5 historic villas to visit
This is an old noble villa dating from the seventeenth century located in the town of Orio Litta, in the province of Lodi, Lombardy. Owned by Antonio Cavazzi della Somaglia, the palace was to be the manifestation of wealth and importance acquired by the Cavazzi family at that time. At his death, the villa was inherited by the great grandson Paolo Dati, who transformed it into a majestic palace as a place for recreation and gathering of the great characters of literature and Italian culture of the eighteenth century. In 1970 it was bought by the Carini family, the current owners, who have begun a gradual recovery of the building, now under the Law of Conservation of historical and national artistic heritage. In the rooms of the villa you can still admire the beautiful frescoes attributed to Maggi and his school, period furniture and the imposing staircase. Very impressive is the view that offer the terraced gardens.
Also known as the "Nazionale", Villa Pisani is one of the most famous examples of Venetian villas of the Riviera del Brenta. Located in Stra in the province of Venice, it is now a national museum which houses works of art and furniture of the eighteenth and nineteenth centuries. It was built in the eighteenth century by order of the rich and prestigious Venetian family Pisani, who already owns several properties in the territory. Its monumentality makes it often be chosen as a residence or as a meeting place between monarchs and heads of State or Government. The building is rectangular, with two patios separated by columns that supports the majestic ballroom. The huge park, designed by the architect Girolamo Frigimelica de’ Roberti - author of the famous labyrinth of box hedges, the tower in the center of this one and the horse stables of the villa - has been completely restored and now exhibits a rich botanical collection.
Masterpiece of the Italian Renaissance, has been included in the world heritage list of UNESCO. With its impressive concentration of fountains, grottoes, nymphs, water games and hydraulic music, is a much-copied model of European gardens with Mannerist and Baroque style. The villa is located in Tivoli and was commissioned by Cardinal Ippolito II d'Este, son of Alfonso I and Lucrecia Borgia, in a place where there was once a Roman villa. At work, led by Pirro Ligorio, they contributed the most important artists of the era, such as Bernini, who competed to the best of its technical and artistic virtuosity inspired by the magnificence of ancient Rome. Impressive are the lush terraced gardens built on natural slopes and directly fed by the Aniene, totaling more than 200 jets, 250 waterfalls, 100 tanks and 50 fonts. They are also very valuable and interesting interiors decorated with frescos with grotesques reasons.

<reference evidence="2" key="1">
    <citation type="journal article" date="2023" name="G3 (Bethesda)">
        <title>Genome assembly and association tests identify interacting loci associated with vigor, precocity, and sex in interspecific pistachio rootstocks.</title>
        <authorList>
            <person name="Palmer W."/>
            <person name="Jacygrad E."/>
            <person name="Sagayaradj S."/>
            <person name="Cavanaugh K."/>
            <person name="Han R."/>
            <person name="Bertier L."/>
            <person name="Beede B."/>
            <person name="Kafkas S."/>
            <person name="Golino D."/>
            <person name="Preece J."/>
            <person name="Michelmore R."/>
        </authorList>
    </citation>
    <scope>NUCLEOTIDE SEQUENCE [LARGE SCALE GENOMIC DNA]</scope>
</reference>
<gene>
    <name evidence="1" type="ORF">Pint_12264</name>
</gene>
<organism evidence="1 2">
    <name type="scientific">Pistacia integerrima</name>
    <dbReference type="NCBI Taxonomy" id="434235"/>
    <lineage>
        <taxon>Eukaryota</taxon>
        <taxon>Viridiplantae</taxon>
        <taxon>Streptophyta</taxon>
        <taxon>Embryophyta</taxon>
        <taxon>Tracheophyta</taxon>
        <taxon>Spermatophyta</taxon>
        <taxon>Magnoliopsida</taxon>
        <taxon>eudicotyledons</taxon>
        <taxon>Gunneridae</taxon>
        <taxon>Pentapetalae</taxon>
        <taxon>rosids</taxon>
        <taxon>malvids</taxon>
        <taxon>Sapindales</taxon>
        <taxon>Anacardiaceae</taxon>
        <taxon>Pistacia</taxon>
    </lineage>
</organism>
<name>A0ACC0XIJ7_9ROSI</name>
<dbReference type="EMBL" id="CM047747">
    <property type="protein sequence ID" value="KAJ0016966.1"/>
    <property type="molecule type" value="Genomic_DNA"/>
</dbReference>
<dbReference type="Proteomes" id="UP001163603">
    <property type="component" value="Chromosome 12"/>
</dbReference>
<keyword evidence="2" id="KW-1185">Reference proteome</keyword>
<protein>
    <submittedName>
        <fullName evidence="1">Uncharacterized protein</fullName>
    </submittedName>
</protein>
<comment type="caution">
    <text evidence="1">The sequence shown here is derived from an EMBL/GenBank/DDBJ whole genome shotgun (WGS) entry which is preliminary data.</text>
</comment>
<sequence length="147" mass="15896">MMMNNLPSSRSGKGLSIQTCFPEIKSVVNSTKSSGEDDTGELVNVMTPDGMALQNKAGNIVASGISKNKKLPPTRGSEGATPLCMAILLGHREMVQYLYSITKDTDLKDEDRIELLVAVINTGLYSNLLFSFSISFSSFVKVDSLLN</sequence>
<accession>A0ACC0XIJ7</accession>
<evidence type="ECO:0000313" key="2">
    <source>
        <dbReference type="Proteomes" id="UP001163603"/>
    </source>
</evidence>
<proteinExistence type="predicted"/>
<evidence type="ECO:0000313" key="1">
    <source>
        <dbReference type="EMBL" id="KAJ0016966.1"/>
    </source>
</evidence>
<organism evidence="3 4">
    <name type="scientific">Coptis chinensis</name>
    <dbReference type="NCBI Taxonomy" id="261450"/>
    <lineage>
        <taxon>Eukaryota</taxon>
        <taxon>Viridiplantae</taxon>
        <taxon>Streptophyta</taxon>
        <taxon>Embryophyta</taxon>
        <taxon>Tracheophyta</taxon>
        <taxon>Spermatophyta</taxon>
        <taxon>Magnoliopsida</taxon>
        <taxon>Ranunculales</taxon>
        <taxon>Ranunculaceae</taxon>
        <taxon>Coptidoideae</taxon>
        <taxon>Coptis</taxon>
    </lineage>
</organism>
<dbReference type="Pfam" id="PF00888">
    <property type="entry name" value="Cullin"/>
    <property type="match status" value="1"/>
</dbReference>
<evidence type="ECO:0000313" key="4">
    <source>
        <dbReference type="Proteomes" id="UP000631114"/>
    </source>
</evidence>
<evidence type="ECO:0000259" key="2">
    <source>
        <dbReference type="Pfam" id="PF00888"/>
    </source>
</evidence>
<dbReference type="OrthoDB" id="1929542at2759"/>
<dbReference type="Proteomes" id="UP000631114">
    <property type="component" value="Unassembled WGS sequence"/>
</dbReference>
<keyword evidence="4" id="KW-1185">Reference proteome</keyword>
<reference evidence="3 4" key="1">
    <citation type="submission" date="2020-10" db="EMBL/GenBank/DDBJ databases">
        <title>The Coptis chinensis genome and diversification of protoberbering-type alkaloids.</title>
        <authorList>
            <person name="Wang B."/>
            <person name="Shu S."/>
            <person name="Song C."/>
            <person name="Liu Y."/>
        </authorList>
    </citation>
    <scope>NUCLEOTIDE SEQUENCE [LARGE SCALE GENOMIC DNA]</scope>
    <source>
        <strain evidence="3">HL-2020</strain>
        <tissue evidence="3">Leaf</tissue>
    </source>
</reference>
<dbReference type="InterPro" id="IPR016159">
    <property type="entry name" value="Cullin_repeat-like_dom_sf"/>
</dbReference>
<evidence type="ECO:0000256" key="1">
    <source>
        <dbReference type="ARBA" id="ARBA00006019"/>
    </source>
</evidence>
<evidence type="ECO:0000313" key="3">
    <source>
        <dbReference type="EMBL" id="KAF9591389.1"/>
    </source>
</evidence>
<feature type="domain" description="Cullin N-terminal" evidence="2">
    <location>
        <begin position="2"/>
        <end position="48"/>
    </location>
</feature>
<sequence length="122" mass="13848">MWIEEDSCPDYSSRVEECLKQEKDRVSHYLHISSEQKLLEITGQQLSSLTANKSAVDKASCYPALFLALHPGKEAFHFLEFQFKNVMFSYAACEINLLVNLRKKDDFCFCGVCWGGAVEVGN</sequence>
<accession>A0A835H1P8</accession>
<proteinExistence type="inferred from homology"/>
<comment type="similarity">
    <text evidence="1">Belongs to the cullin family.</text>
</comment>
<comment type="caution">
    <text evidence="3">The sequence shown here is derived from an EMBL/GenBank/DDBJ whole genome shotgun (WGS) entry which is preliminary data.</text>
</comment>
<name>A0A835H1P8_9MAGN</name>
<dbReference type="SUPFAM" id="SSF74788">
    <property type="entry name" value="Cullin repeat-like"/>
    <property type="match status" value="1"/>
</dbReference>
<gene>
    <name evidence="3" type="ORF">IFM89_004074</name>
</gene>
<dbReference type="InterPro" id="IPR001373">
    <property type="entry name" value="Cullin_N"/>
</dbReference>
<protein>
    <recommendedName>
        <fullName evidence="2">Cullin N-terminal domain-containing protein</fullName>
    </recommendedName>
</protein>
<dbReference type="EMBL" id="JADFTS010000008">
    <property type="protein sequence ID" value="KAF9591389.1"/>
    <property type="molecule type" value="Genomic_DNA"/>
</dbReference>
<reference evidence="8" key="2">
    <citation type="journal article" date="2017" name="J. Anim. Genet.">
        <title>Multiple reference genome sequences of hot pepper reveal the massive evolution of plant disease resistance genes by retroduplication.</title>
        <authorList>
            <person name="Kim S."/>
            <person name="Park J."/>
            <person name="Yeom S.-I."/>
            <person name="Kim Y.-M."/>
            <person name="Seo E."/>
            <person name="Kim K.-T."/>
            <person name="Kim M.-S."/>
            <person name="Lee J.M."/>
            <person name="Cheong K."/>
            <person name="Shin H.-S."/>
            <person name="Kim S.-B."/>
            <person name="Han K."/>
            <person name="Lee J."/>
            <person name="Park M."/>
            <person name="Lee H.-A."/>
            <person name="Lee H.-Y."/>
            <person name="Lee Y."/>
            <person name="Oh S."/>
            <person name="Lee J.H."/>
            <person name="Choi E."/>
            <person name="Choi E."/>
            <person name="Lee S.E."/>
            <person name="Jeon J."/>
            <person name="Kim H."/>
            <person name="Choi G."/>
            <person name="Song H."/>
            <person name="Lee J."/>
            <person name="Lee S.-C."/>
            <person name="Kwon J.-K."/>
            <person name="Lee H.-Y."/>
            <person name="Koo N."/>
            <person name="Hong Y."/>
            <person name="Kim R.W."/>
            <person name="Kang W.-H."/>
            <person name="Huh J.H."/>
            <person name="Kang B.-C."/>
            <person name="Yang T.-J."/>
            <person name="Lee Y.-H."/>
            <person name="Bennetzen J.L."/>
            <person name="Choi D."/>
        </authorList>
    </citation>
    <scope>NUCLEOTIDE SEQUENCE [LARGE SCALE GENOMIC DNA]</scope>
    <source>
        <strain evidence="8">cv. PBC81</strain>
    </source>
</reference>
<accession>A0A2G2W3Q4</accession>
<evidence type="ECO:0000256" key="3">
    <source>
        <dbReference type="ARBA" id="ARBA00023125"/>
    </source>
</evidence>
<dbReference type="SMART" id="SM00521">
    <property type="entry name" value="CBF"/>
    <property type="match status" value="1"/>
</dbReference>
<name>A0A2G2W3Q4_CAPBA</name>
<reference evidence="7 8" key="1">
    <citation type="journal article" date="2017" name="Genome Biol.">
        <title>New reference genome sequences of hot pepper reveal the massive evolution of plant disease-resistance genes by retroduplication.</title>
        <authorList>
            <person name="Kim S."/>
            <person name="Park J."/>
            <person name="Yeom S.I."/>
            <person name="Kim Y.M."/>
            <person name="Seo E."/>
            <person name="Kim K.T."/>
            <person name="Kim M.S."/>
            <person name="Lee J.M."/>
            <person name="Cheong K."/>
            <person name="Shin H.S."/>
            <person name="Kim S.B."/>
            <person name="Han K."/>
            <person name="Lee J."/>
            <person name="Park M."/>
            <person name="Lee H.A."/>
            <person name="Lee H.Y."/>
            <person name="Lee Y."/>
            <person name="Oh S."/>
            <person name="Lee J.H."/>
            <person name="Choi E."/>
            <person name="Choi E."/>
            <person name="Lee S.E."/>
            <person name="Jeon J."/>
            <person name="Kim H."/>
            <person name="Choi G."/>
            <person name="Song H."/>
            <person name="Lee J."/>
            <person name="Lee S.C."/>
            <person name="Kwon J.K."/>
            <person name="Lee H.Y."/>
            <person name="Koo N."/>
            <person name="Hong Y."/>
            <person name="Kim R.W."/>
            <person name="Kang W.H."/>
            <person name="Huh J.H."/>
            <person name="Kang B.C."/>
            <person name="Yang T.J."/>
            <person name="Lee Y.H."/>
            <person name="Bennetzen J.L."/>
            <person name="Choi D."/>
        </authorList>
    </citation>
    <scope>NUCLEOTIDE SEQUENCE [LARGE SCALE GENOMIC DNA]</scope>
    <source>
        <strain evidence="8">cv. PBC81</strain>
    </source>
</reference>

Overlooking the famous Boboli Gardens, it is one of the greatest examples of architecture in Florence. Built by the Pitti family in 1457 and designed by Brunelleschi, it was sold in 1549 to the Medici, becoming the residence of the great ducal family. Today Palazzo Pitti hosts some of the most important museums in Florence: the first floor there is Galleria Palatina and Appartamenti Reali; and on the ground floor the Museo degli Argenti, which includes the largest collection of precious objects that belonged to the Medici; the Galleria d'Arte Moderna is located on the other side of the top floor and houses a wonderful collection of paintings including Tuscan painters of the nineteenth and twentieth century. In the Palazzina del Cavaliere, separated from the building and immersed in the Boboli Gardens, emerges Museo delle Porcellane, while inside the Palazzina della Meridiana there is Galleria del Costume, which features artifacts of clothing and is housed fashion describing the history of the last 300 years.
Also called Casina Cinese, is a former royal residence of the Bourbons of Naples located in Palermo. In the eighteenth century, between green lemon trees in the shadow of Mount Pellegrino, it was an exotic and extravagant palace, owned by Baron Giuseppe Maria Lombardo. Chinese-style palace with a central core of masonry topped by a pagoda roof, called Villa of the bells for the thousands of metal bells that adorned the prospectus and the fence. Ferdinand IV of Bourbon chose it as his residence. The apartments are spread over three floors. In the basement there is the ballroom and the courtroom; the first floor is the reception room in Chinese style with fabric panels, dining room and bedroom of the king; on the second floor, the apartment of Queen Maria Carolina; and in the last level, a large octagonal pagoda-covered terrace.